As a result of a last-minute settlement, the Supreme Court of the United States announced on October 17, 2017, that it would not resolve a closely watched conflict among the lower courts as to whether shareholders can bring private actions for securities fraud premised on a corporation's failure to disclose information required by Item 303 of Regulation S-K.
The Second Circuit's Decision in Leidos
In Leidos, Inc., v. Indiana Public Retirement System, the Supreme Court was to review a Second Circuit decision reviving a putative class action asserting claims for securities fraud under Section 10(b) of the Securities Exchange Act of 1934 and Rule 10b-5 thereunder.1 The defendant had contracted with the City of New York to develop and implement an automated timekeeping program. Several of the defendant's employees on the project became embroiled in a kickback scheme with a subcontractor, prompting federal and state authorities to conduct a criminal investigation. The investor plaintiffs alleged that the investigation was a "known trend or uncertainty" that should have been disclosed in the Management Discussion and Analysis (MD&A) section of the defendant's quarterly and annual reports months before it was actually disclosed.
The district court dismissed the plaintiffs' claim, but the Second Circuit reversed. Following an earlier decision,2 the Second Circuit held that an omission of material information that must be disclosed in the MD&A section of a quarterly or annual report can provide the basis for a claim for securities fraud even if the omission does not make an affirmative statement misleading. In finding that Item 303 of Regulation SK imposed a "duty to disclose" the omitted information, the Second Circuit departed from an earlier Ninth Circuit opinion holding that such "pure omissions" are not actionable under Section 10(b) and Rule 10b5.3 The Supreme Court granted certiorari in March to review the Second Circuit's decision. Hunton & Williams LLP, on behalf of the National Association of Manufacturers, submitted amicus briefs at both the certiorari and merits stages in support of the defendant's position.
In light of the settlement in principle between the parties, the Supreme Court removed the scheduled oral arguments from its calendar and will hold in abeyance any further proceedings in the case. The parties will now seek approval of the settlement in the district court. If the district court does not approve the settlement, the parties have asked the Supreme Court to hear arguments next fall.
Implications of the Settlement
With the Supreme Court no longer hearing Leidos, plaintiffs may continue to bring claims for securities fraud premised on a violation of SEC disclosure requirements in the Second Circuit. The Second Circuit hears more federal securities cases than any other circuit. Given most public companies' regular interaction with customers and sources of financing in New York City, as well as their listings on the major stock exchanges headquartered there, plaintiffs seeking to advance such a "pure omission" claim can be expected to sue in the Second Circuit instead of other circuits where those companies may be incorporated or headquartered. Even before the Supreme Court granted certiorari, plaintiffs were filing an increasing number of claims for securities fraud in the Second Circuit based on alleged violations of Regulation S-K. The forward-looking nature of MD&A disclosures, and the difficult judgments that they require management to make regarding materiality, make such claims particularly attractive to plaintiffs.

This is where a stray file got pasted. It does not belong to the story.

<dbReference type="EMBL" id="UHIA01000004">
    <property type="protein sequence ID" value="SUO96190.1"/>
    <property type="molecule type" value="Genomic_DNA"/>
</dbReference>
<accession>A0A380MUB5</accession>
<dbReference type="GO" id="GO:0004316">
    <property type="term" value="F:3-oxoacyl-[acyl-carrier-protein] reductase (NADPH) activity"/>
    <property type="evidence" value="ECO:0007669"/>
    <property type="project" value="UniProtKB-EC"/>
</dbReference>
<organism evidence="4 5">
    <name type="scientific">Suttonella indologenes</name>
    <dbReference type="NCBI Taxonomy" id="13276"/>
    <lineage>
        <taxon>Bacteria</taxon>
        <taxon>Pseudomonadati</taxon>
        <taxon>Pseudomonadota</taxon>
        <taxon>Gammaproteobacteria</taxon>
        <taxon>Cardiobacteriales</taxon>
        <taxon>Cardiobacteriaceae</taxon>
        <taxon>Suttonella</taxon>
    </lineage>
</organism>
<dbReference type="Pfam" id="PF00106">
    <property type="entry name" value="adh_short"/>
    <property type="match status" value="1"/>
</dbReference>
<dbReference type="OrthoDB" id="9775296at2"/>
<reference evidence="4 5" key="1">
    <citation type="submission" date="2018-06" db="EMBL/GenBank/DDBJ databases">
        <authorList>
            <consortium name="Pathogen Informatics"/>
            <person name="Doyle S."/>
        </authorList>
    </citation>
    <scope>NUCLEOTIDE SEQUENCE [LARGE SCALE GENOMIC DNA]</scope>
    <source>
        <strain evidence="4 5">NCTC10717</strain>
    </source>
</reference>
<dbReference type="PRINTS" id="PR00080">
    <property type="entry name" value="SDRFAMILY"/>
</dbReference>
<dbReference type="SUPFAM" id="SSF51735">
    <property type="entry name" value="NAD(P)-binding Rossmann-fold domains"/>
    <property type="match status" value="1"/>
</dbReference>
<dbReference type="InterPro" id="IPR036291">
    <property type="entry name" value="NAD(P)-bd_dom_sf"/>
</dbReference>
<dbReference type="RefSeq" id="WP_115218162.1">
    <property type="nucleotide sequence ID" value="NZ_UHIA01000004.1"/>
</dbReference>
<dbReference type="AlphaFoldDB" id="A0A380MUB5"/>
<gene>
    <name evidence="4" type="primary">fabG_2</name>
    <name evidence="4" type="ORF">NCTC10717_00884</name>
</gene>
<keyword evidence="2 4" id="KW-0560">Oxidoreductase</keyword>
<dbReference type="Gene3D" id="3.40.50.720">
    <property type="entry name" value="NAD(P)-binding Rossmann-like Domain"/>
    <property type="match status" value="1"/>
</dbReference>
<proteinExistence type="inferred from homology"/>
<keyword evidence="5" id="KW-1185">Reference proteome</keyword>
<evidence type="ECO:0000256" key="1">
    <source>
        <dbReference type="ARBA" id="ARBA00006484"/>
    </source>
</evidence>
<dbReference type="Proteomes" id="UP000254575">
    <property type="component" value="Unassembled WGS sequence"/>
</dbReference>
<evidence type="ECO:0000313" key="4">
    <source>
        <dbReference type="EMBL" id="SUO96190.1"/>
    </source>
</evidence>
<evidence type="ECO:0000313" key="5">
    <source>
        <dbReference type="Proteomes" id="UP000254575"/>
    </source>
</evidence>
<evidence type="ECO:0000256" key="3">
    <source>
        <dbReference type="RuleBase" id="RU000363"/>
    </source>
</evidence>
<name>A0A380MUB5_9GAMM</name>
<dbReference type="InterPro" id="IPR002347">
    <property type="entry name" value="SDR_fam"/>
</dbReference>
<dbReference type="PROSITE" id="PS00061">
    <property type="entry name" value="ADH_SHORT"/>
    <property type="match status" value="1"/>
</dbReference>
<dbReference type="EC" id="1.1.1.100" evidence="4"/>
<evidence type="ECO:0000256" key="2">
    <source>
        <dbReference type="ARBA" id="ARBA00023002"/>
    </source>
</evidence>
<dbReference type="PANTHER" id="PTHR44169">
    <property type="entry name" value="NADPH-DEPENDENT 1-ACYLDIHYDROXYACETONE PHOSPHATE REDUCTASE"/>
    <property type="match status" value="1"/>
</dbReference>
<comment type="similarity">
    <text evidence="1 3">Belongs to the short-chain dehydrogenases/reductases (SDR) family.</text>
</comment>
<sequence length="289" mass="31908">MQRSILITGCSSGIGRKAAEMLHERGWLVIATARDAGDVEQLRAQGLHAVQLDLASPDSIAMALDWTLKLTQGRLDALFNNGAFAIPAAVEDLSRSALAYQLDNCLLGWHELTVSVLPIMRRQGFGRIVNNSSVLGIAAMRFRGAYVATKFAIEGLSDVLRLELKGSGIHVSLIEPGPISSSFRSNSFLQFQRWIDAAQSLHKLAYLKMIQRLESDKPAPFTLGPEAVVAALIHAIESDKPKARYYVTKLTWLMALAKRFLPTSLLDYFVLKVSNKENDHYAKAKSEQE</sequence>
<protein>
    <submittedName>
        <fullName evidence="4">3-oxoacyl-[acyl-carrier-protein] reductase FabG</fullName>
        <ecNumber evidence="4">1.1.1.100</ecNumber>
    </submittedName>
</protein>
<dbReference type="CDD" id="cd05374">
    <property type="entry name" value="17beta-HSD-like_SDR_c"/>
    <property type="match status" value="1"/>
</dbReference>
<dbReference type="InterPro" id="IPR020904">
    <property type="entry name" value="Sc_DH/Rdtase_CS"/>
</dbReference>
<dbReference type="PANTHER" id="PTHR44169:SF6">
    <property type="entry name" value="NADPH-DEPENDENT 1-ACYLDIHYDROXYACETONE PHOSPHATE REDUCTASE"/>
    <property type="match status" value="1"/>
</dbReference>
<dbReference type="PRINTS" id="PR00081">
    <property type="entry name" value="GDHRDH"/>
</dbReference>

The existing circuit split between the Second Circuit and the Ninth Circuit will also deepen. Because the Ninth Circuit hears more federal securities cases than any circuit aside from the Second Circuit, the circuit split will lead to a divergent development of case law. Already district courts outside the Second and Ninth Circuits have had to choose which approach to follow, with predictably inconsistent results. As new cases continue to be heard, other circuits will likely weigh in on the question eventually. Undecided circuits may well take notice of the SEC's amicus brief in the case, which supported the position advanced by the investor plaintiffs. Given the Supreme Court's apparent interest, and the SEC's apparent position, the Court may welcome the opportunity to consider a future case in which the question presented in Leidos is at issue again.